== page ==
Being ill abroad

Sitting in a hipster café, in a town dubbed ‘Bali’s beating cultural heart’, I feel out of place. Everybody else is glowing, goddess-like, their yogi pants tight on their taut thighs, feathers in their hair and white crochet tank tops against tanned skin.

I, on the other hand, look like an extra from Shaun of the Dead. Grey face, sunken eyes, puffy skin, broken expression. I plaited my hair at least – but that was three days ago and I think the charm wears off when it’s frizzy and unwashed.

I got ill. Head cold, chest infection and a migraine for good measure. This would normally be the time I ring mum to tell her I’m coming over to camp on her sofa for a week and she’d better have Ribena, snacks and a cuddly dog waiting for me.

But alas, I was in Lombok in Indonesia, and to make it worse, I was alone. My wonderful travelling companion had just left me, she was bound for home, I was bound for Bali.

It came on suddenly. I was sitting in the airport for 8 hours waiting for my flight to Bali (delayed), and could feel my body deteriorate. I couldn’t think straight.  Everything ached and nothing made sense. By the time I landed, I’d had to cancel all bookings and check into the closest airport hotel I could find. It’s amazing how quickly travelling plans can change.

I woke up the next day in the airport hotel and could feel the tell-tale pressure of a chest infection. My head was stuffed with snot and a migraine had burrowed nicely in my right temporal lobe. With no access to a pharmacy, healthy food or even large bottles of water (the hotel only sold tiny bottles for crazy prices), I needed to move. I packed up, checked out, and caught the two hour bus to Ubud, said hipster town.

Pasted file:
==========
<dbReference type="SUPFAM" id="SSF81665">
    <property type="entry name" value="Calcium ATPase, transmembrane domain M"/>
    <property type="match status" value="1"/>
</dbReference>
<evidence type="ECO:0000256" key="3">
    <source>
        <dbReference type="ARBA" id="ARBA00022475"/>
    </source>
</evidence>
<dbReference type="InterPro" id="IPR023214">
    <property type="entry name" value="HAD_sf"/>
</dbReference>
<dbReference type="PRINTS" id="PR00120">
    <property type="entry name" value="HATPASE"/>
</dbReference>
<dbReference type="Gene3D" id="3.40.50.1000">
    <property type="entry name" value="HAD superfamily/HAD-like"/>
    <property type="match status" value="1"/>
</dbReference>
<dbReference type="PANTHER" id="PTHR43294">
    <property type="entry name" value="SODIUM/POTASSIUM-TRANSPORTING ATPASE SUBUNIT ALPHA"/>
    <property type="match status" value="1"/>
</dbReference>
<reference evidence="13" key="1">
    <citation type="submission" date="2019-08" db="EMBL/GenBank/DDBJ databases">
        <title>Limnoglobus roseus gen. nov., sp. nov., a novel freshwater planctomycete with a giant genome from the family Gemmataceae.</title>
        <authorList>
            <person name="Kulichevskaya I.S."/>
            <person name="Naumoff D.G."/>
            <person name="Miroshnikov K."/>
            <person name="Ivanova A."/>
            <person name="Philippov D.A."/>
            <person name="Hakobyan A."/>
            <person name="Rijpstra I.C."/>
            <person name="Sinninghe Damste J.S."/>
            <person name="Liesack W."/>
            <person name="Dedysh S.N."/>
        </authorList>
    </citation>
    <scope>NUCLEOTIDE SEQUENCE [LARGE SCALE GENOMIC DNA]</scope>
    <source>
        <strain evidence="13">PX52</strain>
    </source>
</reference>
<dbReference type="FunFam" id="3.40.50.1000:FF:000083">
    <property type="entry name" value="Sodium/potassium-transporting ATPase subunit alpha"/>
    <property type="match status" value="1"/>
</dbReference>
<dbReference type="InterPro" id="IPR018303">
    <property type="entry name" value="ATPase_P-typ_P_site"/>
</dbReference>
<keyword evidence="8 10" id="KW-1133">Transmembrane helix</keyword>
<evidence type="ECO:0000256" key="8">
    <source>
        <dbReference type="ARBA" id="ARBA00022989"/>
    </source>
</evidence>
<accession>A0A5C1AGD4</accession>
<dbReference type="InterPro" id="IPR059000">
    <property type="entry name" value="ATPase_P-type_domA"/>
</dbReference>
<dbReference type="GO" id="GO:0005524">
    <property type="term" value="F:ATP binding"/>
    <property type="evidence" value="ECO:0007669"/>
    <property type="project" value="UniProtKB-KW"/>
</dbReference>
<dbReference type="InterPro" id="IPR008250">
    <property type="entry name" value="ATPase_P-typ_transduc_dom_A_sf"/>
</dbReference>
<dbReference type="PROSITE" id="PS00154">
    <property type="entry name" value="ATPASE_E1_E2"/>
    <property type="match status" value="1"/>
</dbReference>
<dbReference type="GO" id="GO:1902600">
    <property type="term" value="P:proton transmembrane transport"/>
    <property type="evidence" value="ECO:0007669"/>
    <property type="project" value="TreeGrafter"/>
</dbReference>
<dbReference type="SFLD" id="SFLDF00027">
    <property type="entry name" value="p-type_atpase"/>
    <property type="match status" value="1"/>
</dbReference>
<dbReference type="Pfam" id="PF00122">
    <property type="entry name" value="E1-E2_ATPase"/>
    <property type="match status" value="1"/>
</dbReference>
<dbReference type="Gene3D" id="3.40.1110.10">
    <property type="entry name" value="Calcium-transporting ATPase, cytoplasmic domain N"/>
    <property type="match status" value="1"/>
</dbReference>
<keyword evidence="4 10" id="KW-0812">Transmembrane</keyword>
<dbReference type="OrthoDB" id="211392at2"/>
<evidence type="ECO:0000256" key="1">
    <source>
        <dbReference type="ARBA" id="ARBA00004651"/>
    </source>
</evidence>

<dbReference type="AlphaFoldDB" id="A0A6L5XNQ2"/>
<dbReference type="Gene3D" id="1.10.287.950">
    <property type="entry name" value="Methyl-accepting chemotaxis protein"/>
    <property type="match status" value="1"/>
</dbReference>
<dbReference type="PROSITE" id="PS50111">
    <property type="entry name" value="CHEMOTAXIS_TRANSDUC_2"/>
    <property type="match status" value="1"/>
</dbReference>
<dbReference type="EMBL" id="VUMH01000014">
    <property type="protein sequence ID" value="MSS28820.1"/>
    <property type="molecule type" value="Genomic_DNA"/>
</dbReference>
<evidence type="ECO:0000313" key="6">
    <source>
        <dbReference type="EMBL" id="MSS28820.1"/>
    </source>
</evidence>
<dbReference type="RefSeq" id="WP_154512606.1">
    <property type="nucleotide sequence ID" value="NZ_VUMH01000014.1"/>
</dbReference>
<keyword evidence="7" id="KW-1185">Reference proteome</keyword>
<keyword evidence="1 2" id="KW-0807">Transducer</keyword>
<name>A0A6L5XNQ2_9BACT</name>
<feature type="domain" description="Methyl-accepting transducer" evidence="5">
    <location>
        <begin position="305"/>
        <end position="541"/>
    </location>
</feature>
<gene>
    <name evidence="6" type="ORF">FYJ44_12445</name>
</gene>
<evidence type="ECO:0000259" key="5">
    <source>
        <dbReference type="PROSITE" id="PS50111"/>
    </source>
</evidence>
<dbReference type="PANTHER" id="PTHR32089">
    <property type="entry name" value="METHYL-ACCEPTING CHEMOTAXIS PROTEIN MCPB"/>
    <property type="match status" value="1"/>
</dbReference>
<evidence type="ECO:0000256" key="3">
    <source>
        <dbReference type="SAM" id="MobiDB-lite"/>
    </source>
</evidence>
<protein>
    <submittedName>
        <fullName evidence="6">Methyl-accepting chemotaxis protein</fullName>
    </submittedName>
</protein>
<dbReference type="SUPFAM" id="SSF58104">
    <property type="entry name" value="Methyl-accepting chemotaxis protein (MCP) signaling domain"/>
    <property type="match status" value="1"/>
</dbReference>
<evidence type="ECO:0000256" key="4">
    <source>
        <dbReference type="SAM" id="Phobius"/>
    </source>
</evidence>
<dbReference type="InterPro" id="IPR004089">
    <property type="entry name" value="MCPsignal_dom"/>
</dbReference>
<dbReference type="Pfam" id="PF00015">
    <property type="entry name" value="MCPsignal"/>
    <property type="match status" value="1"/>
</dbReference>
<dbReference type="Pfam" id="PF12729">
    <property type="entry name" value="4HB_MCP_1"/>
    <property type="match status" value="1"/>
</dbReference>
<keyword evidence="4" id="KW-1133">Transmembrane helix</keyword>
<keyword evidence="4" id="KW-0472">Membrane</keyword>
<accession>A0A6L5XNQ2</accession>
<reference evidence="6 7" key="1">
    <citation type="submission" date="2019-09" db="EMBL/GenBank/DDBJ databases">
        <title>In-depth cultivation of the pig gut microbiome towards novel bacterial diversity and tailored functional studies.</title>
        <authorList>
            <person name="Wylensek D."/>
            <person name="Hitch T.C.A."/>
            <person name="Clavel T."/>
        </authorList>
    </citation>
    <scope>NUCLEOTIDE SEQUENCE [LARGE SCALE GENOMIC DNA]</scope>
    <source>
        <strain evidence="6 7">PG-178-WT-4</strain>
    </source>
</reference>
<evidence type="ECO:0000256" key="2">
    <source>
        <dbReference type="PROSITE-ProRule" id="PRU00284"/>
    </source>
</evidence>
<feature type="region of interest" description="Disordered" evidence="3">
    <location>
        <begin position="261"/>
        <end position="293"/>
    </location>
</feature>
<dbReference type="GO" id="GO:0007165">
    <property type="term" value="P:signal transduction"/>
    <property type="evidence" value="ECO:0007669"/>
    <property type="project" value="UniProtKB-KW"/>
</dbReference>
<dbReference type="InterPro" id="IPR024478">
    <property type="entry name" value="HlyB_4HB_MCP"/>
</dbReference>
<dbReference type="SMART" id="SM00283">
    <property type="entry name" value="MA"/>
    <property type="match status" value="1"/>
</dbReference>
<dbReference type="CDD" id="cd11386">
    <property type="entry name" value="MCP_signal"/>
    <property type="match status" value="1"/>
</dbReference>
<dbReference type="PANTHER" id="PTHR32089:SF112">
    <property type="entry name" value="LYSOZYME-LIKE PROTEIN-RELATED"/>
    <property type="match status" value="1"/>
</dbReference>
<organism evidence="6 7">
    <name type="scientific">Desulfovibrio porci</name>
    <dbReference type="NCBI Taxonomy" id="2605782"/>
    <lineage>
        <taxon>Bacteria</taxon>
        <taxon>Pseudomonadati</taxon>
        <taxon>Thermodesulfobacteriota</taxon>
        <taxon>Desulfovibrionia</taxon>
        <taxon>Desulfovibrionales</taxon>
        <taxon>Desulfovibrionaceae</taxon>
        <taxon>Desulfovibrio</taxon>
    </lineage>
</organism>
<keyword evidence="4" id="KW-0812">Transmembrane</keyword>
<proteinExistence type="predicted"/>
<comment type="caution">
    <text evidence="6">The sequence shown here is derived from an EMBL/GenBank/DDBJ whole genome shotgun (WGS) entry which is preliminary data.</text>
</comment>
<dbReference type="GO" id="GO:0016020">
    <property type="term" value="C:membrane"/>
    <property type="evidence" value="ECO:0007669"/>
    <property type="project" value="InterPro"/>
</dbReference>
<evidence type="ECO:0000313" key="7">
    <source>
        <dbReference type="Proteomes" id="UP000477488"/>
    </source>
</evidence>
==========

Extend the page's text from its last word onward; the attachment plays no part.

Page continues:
The bus journey was a blur. I had a temperature, which, in 31 degree heat, wasn’t ideal. When we finally reached Ubud, I headed straight to the pharmacy and found cough syrup, some herbal cold and flu tablets they recommended, and ibuprofen. All of it was in Indonesian.

Back in my new found hotel/den in Ubud, I tentatively sipped the cough syrup. It was disgusting. The box gave nothing away at how much I should take. So I took a glug. 10 minutes later I passed out and woke up, 4 hours later, feeling marginally better.

Two days went by, where I would sleep, take more drugs, sleep some more, force myself to shuffle out and hunt down orange juice and vegetables, force them down me (I still wasn’t hungry), then return, exhausted from the trip. I skipped dinners, slept badly and watched too much Harry Potter. The hotel staff must have thought I’d just been dumped at the altar, for all the shuffling around I did with tissues in my hand.

But Ubud was a life saver. Yes, I probably wasted one of the most culturally beautiful cities in the world by hibernating inside a hotel room for so long, but I have finally emerged, still a caterpillar, but less of a maggot. I celebrated with a little trip to this hipster café and ordered an ‘Orange Spirilius; orange juice, Irish moss (don’t ask), mylk (no idea) and ice (frozen water), said to be their ‘immune booster’. It’s comfortingly vile.

I still feel weak, drained, and a bit shocked how I could get so ill so quickly, but it was a humbling experience. Being ill sucks, being ill when you’re alone and abroad is GRIM. Thank god it didn’t turn into anything serious, and best wishes to all those solo travellers feeling sick right now.

A note: For the first time in my life, I actually took out a decent travel insurance policy for my trip to Indonesia. It was such a comfort to know if it had got worse, a visit to the Doctor’s would have been covered. 

Advertisements

One thought on “Being ill abroad

  1. Glad you feel better chica! Onwards and upwards in your travels! Sending you love, best wishes and a heap of good energy! xxxx

    Like

Leave a Reply

Fill in your details below or click an icon to log in:

WordPress.com Logo

You are commenting using your WordPress.com account. Log Out /  Change )

Google+ photo

You are commenting using your Google+ account. Log Out /  Change )

Twitter picture

You are commenting using your Twitter account. Log Out /  Change )

Facebook photo

You are commenting using your Facebook account. Log Out /  Change )

w

Connecting to %s